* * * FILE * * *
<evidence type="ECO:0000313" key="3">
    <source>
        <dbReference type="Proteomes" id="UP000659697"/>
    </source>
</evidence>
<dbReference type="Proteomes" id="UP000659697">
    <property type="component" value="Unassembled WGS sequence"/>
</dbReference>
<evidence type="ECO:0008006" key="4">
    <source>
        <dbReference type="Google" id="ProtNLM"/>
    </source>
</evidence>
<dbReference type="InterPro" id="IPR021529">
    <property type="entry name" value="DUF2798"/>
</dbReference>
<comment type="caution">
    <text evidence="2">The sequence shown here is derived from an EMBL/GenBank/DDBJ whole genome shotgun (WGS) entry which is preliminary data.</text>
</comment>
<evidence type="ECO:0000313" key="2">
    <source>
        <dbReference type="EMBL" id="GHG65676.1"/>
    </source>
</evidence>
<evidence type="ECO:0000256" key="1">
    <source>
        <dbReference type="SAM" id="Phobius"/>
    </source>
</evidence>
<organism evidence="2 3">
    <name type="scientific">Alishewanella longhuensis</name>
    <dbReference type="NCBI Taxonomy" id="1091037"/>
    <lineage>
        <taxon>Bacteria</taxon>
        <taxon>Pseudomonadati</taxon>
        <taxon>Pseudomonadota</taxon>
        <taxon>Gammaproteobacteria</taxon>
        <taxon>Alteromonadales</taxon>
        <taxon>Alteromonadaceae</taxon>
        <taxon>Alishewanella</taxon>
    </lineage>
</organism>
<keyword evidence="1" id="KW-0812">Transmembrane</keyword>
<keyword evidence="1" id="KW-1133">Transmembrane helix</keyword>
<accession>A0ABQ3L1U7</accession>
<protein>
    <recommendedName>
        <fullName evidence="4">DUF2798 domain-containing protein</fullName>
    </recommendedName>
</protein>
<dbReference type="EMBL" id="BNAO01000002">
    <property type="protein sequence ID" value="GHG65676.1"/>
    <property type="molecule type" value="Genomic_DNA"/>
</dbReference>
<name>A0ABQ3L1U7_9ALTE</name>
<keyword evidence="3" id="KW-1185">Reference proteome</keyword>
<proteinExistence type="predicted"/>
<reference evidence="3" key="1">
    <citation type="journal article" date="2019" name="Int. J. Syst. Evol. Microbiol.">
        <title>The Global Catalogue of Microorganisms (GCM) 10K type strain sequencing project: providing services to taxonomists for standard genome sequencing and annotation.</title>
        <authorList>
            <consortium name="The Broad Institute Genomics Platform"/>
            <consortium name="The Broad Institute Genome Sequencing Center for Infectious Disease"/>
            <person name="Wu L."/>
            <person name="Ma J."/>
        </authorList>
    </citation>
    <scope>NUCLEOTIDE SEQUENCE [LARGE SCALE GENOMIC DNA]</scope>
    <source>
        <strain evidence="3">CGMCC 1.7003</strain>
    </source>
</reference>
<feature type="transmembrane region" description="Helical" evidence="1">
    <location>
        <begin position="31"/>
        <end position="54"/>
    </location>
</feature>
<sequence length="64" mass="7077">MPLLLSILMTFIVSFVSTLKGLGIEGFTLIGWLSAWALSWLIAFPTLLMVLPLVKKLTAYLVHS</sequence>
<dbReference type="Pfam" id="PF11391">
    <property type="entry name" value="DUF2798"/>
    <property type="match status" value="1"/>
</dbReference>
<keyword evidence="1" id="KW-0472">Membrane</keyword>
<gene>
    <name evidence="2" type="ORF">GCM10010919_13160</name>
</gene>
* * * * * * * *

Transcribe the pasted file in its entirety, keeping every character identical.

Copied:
<evidence type="ECO:0000313" key="3">
    <source>
        <dbReference type="Proteomes" id="UP000659697"/>
    </source>
</evidence>
<dbReference type="Proteomes" id="UP000659697">
    <property type="component" value="Unassembled WGS sequence"/>
</dbReference>
<evidence type="ECO:0008006" key="4">
    <source>
        <dbReference type="Google" id="ProtNLM"/>
    </source>
</evidence>
<dbReference type="InterPro" id="IPR021529">
    <property type="entry name" value="DUF2798"/>
</dbReference>
<comment type="caution">
    <text evidence="2">The sequence shown here is derived from an EMBL/GenBank/DDBJ whole genome shotgun (WGS) entry which is preliminary data.</text>
</comment>
<evidence type="ECO:0000313" key="2">
    <source>
        <dbReference type="EMBL" id="GHG65676.1"/>
    </source>
</evidence>
<evidence type="ECO:0000256" key="1">
    <source>
        <dbReference type="SAM" id="Phobius"/>
    </source>
</evidence>
<organism evidence="2 3">
    <name type="scientific">Alishewanella longhuensis</name>
    <dbReference type="NCBI Taxonomy" id="1091037"/>
    <lineage>
        <taxon>Bacteria</taxon>
        <taxon>Pseudomonadati</taxon>
        <taxon>Pseudomonadota</taxon>
        <taxon>Gammaproteobacteria</taxon>
        <taxon>Alteromonadales</taxon>
        <taxon>Alteromonadaceae</taxon>
        <taxon>Alishewanella</taxon>
    </lineage>
</organism>
<keyword evidence="1" id="KW-0812">Transmembrane</keyword>
<keyword evidence="1" id="KW-1133">Transmembrane helix</keyword>
<accession>A0ABQ3L1U7</accession>
<protein>
    <recommendedName>
        <fullName evidence="4">DUF2798 domain-containing protein</fullName>
    </recommendedName>
</protein>
<dbReference type="EMBL" id="BNAO01000002">
    <property type="protein sequence ID" value="GHG65676.1"/>
    <property type="molecule type" value="Genomic_DNA"/>
</dbReference>
<name>A0ABQ3L1U7_9ALTE</name>
<keyword evidence="3" id="KW-1185">Reference proteome</keyword>
<proteinExistence type="predicted"/>
<reference evidence="3" key="1">
    <citation type="journal article" date="2019" name="Int. J. Syst. Evol. Microbiol.">
        <title>The Global Catalogue of Microorganisms (GCM) 10K type strain sequencing project: providing services to taxonomists for standard genome sequencing and annotation.</title>
        <authorList>
            <consortium name="The Broad Institute Genomics Platform"/>
            <consortium name="The Broad Institute Genome Sequencing Center for Infectious Disease"/>
            <person name="Wu L."/>
            <person name="Ma J."/>
        </authorList>
    </citation>
    <scope>NUCLEOTIDE SEQUENCE [LARGE SCALE GENOMIC DNA]</scope>
    <source>
        <strain evidence="3">CGMCC 1.7003</strain>
    </source>
</reference>
<feature type="transmembrane region" description="Helical" evidence="1">
    <location>
        <begin position="31"/>
        <end position="54"/>
    </location>
</feature>
<sequence length="64" mass="7077">MPLLLSILMTFIVSFVSTLKGLGIEGFTLIGWLSAWALSWLIAFPTLLMVLPLVKKLTAYLVHS</sequence>
<dbReference type="Pfam" id="PF11391">
    <property type="entry name" value="DUF2798"/>
    <property type="match status" value="1"/>
</dbReference>
<keyword evidence="1" id="KW-0472">Membrane</keyword>
<gene>
    <name evidence="2" type="ORF">GCM10010919_13160</name>
</gene>